Brand New Tabbed Inbox of GMail

It was indeed a surprise for me, when Google activated the new brand new Inbox on my Mail, the Tabbed Inbox.  Rolled out gradually for users, this new feature promises to give more control over the different types of mails we receive in our inbox. 

As of now, this feature has been activated only for a select few of the Gmail users, and I am privileged enough to say that I have been one of them.  You’ll come to know when this feature is activated by visiting the Settings -> Inbox -> Configure Inbox.  There apart from the various types of inbox views available like Priority Inbox, Classic View etc, you will get to see Tabbed Inbox too.  As with the others, you can always go back to the Classic View, in case it doesn’t appeal to you. 

When you click Configure Inbox, you will be asked which optional tabs you will want. All the e-mails you receive will then be automatically categorized by a ‘Google algorithm’ which is intelligent enough, and placed in the appropriate tab for an easy retrieval. 

As of now, 5 default tabs are available and I don’t have any idea, as to whether Google will give me the option of adding my own customized tabs, akin to the labels/filters that I have. I don’t have an idea either as to whether Google will add more categories in the days to come or whether I will have the option to define my own tabs.  However, as of now, the 5 default labels that are available are as follows :- 

·         Primary, which is for messages from your friends, and family, or rather you can say, messages from your most frequently contacted

·         Promotions, which is for the emails containing Discounts, offers and deals

·         Social – which is for emails from social networking sites, their notifications etc. 

·         Updates – other alert emails including that from Banks etc, including bills and statements

·         Forums – emails from your mailing lists and groups. 

When you activate the Tabbed Inbox, you get the option of including the starred emails to the Primary Tab.  Google even gives you a preview of your own inbox, segregated to various tabs, before you even activate the same (Very Thoughtful of Google, I must say). 

You also get the option to drag an email from one tab to another and all similar emails in future are accordingly arranged and filed in the respective tab.  So even if, you think, a particular email has landed on a wrong tab, just drag it to the relevant tab once, and Gmail will save your preference for the future.  Each tab will notify you about the number of emails unread in each through a numbered indicator.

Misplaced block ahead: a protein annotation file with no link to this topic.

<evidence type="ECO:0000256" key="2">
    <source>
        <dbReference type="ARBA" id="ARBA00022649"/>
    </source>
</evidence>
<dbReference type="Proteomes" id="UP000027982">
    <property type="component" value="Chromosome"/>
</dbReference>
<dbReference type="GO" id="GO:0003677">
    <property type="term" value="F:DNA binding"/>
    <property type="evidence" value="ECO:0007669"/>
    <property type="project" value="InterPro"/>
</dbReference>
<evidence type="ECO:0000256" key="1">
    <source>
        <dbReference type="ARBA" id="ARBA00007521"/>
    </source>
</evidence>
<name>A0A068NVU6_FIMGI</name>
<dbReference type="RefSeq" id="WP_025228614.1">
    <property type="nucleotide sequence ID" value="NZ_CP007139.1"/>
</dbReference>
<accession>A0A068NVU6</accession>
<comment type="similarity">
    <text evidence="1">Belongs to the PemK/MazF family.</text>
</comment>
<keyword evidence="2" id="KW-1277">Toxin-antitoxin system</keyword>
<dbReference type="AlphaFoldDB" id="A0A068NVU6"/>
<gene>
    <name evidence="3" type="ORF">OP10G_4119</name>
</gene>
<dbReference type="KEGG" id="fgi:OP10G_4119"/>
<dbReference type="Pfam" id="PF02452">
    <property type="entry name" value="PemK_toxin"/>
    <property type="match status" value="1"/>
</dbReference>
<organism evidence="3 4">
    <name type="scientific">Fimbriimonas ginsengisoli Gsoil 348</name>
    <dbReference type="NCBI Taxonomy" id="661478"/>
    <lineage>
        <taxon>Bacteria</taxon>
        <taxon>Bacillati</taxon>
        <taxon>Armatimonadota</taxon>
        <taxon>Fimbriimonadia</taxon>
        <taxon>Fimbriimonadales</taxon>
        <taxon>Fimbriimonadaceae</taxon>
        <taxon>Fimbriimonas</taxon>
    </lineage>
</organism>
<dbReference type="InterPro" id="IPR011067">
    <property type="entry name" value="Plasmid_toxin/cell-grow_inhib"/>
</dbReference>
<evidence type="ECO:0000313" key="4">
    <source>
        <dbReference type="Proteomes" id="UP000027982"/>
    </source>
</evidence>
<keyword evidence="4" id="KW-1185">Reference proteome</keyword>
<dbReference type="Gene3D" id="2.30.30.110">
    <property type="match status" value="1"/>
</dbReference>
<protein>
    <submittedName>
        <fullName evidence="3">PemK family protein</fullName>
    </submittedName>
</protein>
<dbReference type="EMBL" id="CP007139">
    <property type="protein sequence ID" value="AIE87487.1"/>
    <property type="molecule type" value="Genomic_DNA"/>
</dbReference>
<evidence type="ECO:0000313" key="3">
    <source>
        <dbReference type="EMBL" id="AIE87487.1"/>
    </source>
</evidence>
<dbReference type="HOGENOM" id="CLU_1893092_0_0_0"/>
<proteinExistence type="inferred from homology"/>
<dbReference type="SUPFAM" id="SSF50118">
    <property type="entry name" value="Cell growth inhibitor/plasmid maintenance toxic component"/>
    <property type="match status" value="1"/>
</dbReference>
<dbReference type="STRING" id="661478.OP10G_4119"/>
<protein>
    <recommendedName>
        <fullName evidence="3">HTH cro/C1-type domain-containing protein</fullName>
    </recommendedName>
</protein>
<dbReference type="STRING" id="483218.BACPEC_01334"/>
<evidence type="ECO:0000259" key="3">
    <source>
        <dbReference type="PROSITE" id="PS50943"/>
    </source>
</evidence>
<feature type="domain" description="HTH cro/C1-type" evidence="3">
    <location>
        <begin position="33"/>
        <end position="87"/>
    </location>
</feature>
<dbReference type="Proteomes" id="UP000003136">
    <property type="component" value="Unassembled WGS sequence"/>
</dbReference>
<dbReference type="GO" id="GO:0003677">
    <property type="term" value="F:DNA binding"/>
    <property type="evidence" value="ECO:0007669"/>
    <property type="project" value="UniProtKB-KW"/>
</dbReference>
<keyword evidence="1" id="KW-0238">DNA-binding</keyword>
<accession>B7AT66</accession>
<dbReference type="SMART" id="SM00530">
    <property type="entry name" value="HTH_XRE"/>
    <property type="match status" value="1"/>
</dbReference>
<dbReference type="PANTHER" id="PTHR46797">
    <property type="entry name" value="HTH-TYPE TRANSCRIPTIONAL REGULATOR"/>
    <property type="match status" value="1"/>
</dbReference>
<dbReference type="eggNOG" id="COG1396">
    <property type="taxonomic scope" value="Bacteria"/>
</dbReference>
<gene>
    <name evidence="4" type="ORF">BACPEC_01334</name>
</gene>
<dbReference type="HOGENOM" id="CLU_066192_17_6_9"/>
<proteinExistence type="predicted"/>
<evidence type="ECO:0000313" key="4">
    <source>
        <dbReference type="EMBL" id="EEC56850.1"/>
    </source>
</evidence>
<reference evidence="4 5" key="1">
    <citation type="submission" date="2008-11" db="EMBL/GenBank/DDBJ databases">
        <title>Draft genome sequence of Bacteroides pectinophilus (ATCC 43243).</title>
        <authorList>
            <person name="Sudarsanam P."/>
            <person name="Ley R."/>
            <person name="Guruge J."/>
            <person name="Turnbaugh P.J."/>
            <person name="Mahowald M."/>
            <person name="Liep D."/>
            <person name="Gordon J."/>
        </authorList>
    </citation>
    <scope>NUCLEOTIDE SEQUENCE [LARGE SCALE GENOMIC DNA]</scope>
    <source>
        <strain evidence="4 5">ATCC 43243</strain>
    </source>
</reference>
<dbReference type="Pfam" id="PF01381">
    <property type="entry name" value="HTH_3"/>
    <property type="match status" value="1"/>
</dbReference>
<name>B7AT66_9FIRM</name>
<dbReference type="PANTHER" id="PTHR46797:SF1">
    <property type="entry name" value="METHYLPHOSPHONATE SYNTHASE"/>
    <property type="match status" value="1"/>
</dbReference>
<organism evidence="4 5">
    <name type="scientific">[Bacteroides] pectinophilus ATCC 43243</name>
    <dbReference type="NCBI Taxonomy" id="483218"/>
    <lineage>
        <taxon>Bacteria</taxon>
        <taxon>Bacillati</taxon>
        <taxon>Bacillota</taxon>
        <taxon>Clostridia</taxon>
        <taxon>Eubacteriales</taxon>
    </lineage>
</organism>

In a way, I thought, this was an extension to the labels/filter combination that Gmail had provided us earlier.  Where the labels were completely customizable and user defined, Tabs have been relying on Google’s intelligent algorithm to a large extent rather than user intervention to categorize emails.  In fact, if you see this feature on your Smartphone, the UI looks exactly similar to the label/filter that you see on your phone.  The good thing is, as is the case with most other Google products, this feature too, learns as you progress and the experience of using this feature can only get better and better with time. 

Now, just to check the claims of Google, I asked one of my close friends to send me a promotional mail which she received from her e-mail ID.  I figured, the mail would land on the ‘Promotions’ Tab, but instead it went straight to my ‘Primary’ inbox.  So was that an anti-climax? Or did Google, wearing my hat, and thought, even if it was a promotional e-mail, I would give a priority because of the source of the source of the e-mail? You judge yourself? Rather, I hope the algorithm will learn itself and would give me a better experience as it learns from my usage.

Some other drawbacks which I found after enabling this feature was that when you activate the Tabbed Inbox, the Multiple Inbox feature gets disabled automatically.  So if you have e-mail forwarding enabled from another Gmail account with the Multiple Inbox feature, opting for this feature would then make a mess of your inbox.  Also, I would have loved this feature if Google had given me the option of customizing the tabs, or adding my own, or even giving me the option to define what all email should go to which all tabs. Absence of this feature, means, at least to me, that the feature is just a cosmetic facelift, bereft of any utility. 

At the end of the day, it was neither a cool new way of e-mailing, nor the design was very enriching.  And, I doubt, many will find this feature rather confusing and unreliable too. 





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